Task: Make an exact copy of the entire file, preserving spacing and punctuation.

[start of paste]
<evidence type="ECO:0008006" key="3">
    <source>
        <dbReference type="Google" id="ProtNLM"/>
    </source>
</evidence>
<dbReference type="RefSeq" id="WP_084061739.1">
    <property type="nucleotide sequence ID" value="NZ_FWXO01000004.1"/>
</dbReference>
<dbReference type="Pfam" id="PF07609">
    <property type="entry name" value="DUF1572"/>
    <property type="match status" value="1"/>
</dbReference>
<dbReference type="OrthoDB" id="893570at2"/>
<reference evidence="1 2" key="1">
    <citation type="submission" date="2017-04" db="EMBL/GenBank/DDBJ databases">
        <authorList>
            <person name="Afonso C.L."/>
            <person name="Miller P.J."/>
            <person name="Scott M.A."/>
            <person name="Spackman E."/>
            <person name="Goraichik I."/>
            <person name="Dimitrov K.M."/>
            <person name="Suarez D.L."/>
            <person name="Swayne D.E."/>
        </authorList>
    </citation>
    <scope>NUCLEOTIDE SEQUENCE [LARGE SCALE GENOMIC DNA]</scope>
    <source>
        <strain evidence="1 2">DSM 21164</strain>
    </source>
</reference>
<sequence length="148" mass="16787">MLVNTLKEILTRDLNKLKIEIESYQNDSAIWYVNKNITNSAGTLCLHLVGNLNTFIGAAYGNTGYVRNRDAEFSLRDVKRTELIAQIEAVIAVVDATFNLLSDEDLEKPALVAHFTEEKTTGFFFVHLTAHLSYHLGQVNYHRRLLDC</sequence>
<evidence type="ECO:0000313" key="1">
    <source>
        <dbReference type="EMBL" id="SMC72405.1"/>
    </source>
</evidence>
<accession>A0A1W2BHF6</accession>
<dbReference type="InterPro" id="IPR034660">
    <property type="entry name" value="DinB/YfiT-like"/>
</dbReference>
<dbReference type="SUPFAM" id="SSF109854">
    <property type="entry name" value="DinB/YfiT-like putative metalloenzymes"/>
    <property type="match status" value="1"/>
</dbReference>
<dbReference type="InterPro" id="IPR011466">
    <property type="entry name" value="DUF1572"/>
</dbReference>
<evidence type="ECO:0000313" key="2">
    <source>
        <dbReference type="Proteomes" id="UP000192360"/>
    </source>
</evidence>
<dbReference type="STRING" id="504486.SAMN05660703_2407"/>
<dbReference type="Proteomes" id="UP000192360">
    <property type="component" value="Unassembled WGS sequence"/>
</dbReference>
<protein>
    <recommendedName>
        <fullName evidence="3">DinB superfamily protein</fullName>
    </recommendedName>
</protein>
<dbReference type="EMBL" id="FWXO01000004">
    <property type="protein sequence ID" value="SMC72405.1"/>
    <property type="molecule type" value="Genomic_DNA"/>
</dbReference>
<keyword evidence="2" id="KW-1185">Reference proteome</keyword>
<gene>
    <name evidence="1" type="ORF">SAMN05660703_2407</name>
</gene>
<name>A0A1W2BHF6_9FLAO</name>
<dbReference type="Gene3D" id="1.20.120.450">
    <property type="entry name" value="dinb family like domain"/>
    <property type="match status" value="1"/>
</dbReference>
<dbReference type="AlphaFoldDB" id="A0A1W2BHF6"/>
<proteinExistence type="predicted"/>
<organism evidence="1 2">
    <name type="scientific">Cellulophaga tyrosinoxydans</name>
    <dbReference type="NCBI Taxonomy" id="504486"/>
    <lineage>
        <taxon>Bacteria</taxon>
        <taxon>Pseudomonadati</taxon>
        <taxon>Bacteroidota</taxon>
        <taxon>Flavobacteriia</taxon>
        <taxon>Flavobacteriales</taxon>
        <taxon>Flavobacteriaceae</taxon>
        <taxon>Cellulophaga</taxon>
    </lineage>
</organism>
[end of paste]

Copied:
<evidence type="ECO:0008006" key="3">
    <source>
        <dbReference type="Google" id="ProtNLM"/>
    </source>
</evidence>
<dbReference type="RefSeq" id="WP_084061739.1">
    <property type="nucleotide sequence ID" value="NZ_FWXO01000004.1"/>
</dbReference>
<dbReference type="Pfam" id="PF07609">
    <property type="entry name" value="DUF1572"/>
    <property type="match status" value="1"/>
</dbReference>
<dbReference type="OrthoDB" id="893570at2"/>
<reference evidence="1 2" key="1">
    <citation type="submission" date="2017-04" db="EMBL/GenBank/DDBJ databases">
        <authorList>
            <person name="Afonso C.L."/>
            <person name="Miller P.J."/>
            <person name="Scott M.A."/>
            <person name="Spackman E."/>
            <person name="Goraichik I."/>
            <person name="Dimitrov K.M."/>
            <person name="Suarez D.L."/>
            <person name="Swayne D.E."/>
        </authorList>
    </citation>
    <scope>NUCLEOTIDE SEQUENCE [LARGE SCALE GENOMIC DNA]</scope>
    <source>
        <strain evidence="1 2">DSM 21164</strain>
    </source>
</reference>
<sequence length="148" mass="16787">MLVNTLKEILTRDLNKLKIEIESYQNDSAIWYVNKNITNSAGTLCLHLVGNLNTFIGAAYGNTGYVRNRDAEFSLRDVKRTELIAQIEAVIAVVDATFNLLSDEDLEKPALVAHFTEEKTTGFFFVHLTAHLSYHLGQVNYHRRLLDC</sequence>
<evidence type="ECO:0000313" key="1">
    <source>
        <dbReference type="EMBL" id="SMC72405.1"/>
    </source>
</evidence>
<accession>A0A1W2BHF6</accession>
<dbReference type="InterPro" id="IPR034660">
    <property type="entry name" value="DinB/YfiT-like"/>
</dbReference>
<dbReference type="SUPFAM" id="SSF109854">
    <property type="entry name" value="DinB/YfiT-like putative metalloenzymes"/>
    <property type="match status" value="1"/>
</dbReference>
<dbReference type="InterPro" id="IPR011466">
    <property type="entry name" value="DUF1572"/>
</dbReference>
<evidence type="ECO:0000313" key="2">
    <source>
        <dbReference type="Proteomes" id="UP000192360"/>
    </source>
</evidence>
<dbReference type="STRING" id="504486.SAMN05660703_2407"/>
<dbReference type="Proteomes" id="UP000192360">
    <property type="component" value="Unassembled WGS sequence"/>
</dbReference>
<protein>
    <recommendedName>
        <fullName evidence="3">DinB superfamily protein</fullName>
    </recommendedName>
</protein>
<dbReference type="EMBL" id="FWXO01000004">
    <property type="protein sequence ID" value="SMC72405.1"/>
    <property type="molecule type" value="Genomic_DNA"/>
</dbReference>
<keyword evidence="2" id="KW-1185">Reference proteome</keyword>
<gene>
    <name evidence="1" type="ORF">SAMN05660703_2407</name>
</gene>
<name>A0A1W2BHF6_9FLAO</name>
<dbReference type="Gene3D" id="1.20.120.450">
    <property type="entry name" value="dinb family like domain"/>
    <property type="match status" value="1"/>
</dbReference>
<dbReference type="AlphaFoldDB" id="A0A1W2BHF6"/>
<proteinExistence type="predicted"/>
<organism evidence="1 2">
    <name type="scientific">Cellulophaga tyrosinoxydans</name>
    <dbReference type="NCBI Taxonomy" id="504486"/>
    <lineage>
        <taxon>Bacteria</taxon>
        <taxon>Pseudomonadati</taxon>
        <taxon>Bacteroidota</taxon>
        <taxon>Flavobacteriia</taxon>
        <taxon>Flavobacteriales</taxon>
        <taxon>Flavobacteriaceae</taxon>
        <taxon>Cellulophaga</taxon>
    </lineage>
</organism>